Endothelial cell (EC)-derived neoplasias range from benign hemangioma to aggressive metastatic angiosarcoma, which responds poorly to current treatments and has a very high mortality rate. The development of treatments that are more effective for these disorders will be expedited by insight into the processes that promote abnormal proliferation and malignant transformation of human ECs. The study of primary endothelial malignancy has been limited by the rarity of the disease; however, there is potential for carefully characterized EC lines and animal models to play a central role in the discovery, development and testing of molecular targeted therapies for vascular neoplasias. This review describes molecular alterations that have been identified in EC-derived neoplasias, as well as the processes that underpin the immortalization and tumorigenic conversion of ECs. Human EC lines, established through the introduction of defined genetic elements or by culture of primary tumor tissue, are catalogued and discussed in relation to their relevance as models of vascular neoplasia.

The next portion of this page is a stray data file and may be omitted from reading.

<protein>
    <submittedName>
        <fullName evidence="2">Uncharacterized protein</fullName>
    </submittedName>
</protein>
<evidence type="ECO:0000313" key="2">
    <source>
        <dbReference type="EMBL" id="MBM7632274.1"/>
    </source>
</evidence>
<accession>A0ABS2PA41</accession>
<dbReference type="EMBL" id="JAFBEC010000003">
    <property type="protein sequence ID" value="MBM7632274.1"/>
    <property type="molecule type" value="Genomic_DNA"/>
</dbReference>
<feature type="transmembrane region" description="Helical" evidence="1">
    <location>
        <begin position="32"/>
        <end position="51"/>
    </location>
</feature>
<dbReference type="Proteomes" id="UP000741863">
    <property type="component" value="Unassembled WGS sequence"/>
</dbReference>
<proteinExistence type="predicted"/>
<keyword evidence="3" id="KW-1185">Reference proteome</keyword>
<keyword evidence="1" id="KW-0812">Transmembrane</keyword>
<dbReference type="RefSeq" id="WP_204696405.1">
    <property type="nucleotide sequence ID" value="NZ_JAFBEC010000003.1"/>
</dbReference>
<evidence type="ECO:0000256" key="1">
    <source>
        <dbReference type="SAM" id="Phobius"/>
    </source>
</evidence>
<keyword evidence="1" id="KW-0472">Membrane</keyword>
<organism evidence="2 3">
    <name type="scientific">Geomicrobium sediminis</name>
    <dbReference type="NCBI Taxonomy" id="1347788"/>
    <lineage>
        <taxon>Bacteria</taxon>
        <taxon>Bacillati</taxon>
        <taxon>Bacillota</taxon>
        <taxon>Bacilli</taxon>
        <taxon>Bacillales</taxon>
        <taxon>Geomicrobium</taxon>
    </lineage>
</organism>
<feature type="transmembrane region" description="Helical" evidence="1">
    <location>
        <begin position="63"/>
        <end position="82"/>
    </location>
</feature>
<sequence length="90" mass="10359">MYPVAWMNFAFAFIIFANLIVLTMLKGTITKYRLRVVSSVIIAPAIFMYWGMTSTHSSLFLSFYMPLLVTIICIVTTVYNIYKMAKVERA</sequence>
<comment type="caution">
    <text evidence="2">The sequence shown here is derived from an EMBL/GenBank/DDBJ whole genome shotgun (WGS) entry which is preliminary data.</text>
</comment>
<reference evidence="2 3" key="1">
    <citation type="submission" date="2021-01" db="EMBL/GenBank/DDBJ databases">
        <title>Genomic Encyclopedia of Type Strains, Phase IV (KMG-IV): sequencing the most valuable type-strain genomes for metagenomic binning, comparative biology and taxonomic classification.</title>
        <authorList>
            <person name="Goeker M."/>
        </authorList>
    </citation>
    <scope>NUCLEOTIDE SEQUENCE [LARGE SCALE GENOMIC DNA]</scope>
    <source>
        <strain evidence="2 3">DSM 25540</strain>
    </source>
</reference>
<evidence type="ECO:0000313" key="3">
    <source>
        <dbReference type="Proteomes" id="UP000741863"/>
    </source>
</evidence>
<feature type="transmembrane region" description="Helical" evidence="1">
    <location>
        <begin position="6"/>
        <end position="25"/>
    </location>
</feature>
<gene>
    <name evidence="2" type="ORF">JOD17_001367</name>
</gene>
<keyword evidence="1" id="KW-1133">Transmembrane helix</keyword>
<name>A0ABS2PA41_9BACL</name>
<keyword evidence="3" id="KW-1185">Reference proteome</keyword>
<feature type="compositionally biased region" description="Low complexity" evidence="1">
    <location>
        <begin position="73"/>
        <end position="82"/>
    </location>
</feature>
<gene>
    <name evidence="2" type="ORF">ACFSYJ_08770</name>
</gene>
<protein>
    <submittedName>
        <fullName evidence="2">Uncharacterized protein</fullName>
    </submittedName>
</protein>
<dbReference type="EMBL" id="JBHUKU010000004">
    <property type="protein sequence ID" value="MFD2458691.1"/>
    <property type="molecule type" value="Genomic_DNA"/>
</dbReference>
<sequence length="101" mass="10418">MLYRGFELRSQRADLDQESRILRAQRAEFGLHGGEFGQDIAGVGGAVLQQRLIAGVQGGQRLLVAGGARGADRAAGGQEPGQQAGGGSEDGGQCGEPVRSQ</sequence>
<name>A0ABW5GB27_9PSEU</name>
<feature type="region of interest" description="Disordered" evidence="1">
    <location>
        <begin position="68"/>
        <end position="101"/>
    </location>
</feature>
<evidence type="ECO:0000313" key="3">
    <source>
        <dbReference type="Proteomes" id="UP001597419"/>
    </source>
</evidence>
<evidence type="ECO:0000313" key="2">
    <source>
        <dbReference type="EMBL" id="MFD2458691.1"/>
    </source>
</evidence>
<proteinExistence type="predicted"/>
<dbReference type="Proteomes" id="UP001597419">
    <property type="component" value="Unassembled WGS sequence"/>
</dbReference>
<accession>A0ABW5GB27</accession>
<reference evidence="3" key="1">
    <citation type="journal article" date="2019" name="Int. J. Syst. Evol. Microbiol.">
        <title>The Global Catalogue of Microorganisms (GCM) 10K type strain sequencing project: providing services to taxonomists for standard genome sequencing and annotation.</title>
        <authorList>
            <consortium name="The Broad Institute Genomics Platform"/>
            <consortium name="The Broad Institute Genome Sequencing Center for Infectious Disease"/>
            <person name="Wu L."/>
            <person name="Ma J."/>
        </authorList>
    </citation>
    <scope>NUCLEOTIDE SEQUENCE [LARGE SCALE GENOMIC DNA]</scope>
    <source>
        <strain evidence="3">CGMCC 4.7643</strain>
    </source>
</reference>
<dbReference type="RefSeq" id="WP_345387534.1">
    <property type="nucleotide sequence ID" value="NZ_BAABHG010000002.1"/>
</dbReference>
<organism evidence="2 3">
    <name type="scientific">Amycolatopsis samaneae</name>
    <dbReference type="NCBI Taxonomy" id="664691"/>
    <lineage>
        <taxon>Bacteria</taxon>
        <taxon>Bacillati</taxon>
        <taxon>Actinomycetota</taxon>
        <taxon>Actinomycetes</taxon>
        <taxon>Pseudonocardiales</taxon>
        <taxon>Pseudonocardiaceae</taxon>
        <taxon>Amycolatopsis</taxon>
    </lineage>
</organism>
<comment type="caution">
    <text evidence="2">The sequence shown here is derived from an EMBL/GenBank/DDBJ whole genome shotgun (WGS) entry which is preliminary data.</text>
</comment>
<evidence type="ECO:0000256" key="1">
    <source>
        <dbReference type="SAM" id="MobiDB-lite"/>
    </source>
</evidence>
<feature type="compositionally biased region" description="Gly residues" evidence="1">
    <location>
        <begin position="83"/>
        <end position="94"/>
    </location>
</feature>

Wen, V. W., & MacKenzie, K. L. (2013, September). Modeling human endothelial cell transformation in vascular neoplasias. DMM Disease Models and Mechanisms. https://doi.org/10.1242/dmm.012674